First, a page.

Architects re-imagine Tokyo’s skyline with wood

It is hard to imagine Tokyo’s Shinbashi without Kisho Kurokawa’s iconic Nakagin 1972 Capsule Tower.

The multi-unit prefab capsule tower is an expression of Metabolism, a Japanese post-war architectural movement that fuses tiny houses together with the concept of organic growth.

Since 2007 the building has been under threat of demolition. Without intervention, this precious piece of architecture is destined to go the way of its predecessors—abandoned and forgotten.

Now young architects Ani Safaryan and Klaudio Muca are proposing to extend the tower in a design entry submitted for City Above the City, a competition that invites entries from all over the world to repurpose old buildings to address urban population issues.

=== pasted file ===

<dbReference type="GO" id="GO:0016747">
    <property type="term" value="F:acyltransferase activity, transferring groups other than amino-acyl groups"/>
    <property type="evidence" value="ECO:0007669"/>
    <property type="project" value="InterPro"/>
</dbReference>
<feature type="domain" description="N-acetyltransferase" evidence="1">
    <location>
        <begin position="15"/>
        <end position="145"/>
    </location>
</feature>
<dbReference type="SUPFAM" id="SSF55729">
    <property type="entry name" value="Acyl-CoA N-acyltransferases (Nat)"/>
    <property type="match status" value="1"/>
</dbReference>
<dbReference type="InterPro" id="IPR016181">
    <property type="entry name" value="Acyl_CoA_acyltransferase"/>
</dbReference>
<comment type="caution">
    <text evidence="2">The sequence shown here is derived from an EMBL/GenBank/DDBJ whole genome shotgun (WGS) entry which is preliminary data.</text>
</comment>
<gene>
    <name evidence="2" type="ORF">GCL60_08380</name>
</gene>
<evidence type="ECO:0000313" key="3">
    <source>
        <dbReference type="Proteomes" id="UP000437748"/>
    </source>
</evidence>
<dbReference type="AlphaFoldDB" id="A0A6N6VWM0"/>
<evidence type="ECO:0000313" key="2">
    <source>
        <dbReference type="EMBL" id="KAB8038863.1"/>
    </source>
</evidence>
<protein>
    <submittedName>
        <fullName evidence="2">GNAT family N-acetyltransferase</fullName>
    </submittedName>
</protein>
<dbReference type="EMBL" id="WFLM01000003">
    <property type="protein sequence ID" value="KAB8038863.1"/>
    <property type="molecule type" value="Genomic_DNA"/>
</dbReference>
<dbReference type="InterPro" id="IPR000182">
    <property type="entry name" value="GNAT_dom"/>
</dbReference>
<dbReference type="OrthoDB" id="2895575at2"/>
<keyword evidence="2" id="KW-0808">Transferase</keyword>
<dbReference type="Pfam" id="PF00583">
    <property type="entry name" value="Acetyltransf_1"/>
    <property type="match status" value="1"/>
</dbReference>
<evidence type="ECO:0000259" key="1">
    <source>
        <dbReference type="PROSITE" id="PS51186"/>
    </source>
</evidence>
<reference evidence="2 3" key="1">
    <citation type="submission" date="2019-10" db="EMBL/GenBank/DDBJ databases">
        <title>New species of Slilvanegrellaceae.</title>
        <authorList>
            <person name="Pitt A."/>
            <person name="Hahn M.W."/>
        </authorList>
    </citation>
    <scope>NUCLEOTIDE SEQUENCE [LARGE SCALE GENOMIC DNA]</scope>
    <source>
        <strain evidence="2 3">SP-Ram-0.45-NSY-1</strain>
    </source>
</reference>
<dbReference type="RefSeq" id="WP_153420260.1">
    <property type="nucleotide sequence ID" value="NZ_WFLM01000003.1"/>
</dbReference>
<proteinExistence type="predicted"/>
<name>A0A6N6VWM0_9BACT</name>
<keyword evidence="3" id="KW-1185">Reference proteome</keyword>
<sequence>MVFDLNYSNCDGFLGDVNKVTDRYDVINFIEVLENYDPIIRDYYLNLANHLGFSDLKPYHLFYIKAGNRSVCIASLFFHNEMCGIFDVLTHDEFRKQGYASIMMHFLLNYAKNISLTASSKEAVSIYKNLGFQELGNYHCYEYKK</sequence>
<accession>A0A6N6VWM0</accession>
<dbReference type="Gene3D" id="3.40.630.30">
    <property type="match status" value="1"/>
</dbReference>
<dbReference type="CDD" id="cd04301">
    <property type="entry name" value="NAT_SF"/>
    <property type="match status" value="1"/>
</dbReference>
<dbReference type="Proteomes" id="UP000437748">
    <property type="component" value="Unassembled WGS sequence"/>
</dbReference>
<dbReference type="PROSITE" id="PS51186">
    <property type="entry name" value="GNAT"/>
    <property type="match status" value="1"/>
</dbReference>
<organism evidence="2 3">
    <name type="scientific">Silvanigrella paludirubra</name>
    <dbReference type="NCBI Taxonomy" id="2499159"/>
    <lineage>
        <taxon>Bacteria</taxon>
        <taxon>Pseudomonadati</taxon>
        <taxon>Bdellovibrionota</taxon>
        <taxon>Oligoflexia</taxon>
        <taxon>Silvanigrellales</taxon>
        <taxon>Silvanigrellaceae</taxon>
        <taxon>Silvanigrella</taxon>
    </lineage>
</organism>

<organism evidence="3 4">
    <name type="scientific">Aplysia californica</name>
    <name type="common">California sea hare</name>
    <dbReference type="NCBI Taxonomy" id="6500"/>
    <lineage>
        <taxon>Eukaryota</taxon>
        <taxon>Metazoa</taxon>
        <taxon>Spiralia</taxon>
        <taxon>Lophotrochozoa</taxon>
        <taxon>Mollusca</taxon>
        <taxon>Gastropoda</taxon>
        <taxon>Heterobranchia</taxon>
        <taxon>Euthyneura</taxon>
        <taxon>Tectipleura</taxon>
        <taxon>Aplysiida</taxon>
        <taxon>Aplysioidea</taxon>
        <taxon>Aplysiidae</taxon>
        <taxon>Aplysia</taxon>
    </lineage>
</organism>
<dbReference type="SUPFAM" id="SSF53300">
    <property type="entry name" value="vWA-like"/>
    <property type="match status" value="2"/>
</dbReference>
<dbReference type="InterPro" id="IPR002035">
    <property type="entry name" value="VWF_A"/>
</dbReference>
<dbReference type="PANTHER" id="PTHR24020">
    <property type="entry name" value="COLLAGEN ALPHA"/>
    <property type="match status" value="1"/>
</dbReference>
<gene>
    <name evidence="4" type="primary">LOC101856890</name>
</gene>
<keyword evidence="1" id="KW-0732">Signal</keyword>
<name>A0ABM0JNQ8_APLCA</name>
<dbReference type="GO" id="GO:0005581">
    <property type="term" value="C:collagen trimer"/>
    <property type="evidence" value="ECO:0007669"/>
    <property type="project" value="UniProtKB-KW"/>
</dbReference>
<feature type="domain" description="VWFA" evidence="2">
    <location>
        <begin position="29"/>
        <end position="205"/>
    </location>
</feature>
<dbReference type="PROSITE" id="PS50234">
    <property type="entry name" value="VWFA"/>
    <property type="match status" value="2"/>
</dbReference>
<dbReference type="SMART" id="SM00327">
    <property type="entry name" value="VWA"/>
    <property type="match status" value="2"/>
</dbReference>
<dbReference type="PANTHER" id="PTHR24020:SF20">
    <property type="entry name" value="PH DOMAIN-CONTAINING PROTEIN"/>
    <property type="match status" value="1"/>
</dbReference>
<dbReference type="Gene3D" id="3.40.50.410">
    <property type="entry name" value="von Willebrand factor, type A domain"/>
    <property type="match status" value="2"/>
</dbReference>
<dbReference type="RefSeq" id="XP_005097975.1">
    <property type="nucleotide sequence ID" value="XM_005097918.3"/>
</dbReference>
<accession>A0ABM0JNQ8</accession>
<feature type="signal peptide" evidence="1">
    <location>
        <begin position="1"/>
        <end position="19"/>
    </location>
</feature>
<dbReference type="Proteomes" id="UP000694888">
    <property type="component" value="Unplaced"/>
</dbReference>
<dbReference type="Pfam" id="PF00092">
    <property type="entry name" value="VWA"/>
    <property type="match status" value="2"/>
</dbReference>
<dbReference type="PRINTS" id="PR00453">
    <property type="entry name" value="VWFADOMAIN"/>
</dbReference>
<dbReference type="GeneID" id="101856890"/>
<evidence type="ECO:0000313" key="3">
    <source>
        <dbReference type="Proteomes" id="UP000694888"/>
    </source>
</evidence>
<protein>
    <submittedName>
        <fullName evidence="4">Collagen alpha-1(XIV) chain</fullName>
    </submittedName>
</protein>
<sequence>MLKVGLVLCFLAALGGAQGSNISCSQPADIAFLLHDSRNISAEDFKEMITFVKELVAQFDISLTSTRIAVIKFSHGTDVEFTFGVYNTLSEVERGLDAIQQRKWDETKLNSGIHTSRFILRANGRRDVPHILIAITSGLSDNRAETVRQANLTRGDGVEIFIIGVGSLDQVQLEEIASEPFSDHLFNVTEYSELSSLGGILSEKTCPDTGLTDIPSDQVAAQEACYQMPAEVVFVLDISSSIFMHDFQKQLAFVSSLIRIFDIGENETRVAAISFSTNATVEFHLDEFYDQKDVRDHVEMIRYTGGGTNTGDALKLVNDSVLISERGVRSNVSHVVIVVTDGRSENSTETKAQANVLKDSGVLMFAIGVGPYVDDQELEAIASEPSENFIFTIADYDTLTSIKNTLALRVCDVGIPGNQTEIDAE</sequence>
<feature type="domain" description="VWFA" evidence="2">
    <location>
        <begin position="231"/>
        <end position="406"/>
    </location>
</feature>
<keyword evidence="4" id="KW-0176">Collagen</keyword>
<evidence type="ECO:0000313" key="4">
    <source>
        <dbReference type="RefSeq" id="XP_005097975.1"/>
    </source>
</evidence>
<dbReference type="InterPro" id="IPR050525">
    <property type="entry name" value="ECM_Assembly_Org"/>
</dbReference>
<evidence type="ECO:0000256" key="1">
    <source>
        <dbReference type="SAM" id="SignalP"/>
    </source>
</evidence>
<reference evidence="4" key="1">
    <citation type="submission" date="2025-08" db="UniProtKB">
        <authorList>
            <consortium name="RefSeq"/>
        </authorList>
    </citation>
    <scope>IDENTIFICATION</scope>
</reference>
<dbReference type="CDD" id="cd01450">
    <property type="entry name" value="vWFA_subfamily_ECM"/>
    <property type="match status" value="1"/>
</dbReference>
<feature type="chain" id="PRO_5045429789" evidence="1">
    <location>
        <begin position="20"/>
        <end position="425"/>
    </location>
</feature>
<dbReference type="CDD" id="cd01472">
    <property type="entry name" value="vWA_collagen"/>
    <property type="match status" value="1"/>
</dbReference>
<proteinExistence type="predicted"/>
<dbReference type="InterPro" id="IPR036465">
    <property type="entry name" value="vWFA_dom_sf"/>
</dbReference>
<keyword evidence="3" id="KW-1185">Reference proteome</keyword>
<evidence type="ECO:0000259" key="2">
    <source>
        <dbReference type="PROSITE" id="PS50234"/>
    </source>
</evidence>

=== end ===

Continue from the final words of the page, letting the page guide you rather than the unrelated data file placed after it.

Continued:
Their solution calls for wood, an organic, ecologically sustainable material, for the skyward extensions, essentially succeeding Kurokawa’s legacy.

Metabolism 2.0 infuses modern technology into a classic idea. As the demand for housing grows in Tokyo, their idea could not only come to fruition, it could even save Tokyo’s centrepiece architecture from extinction.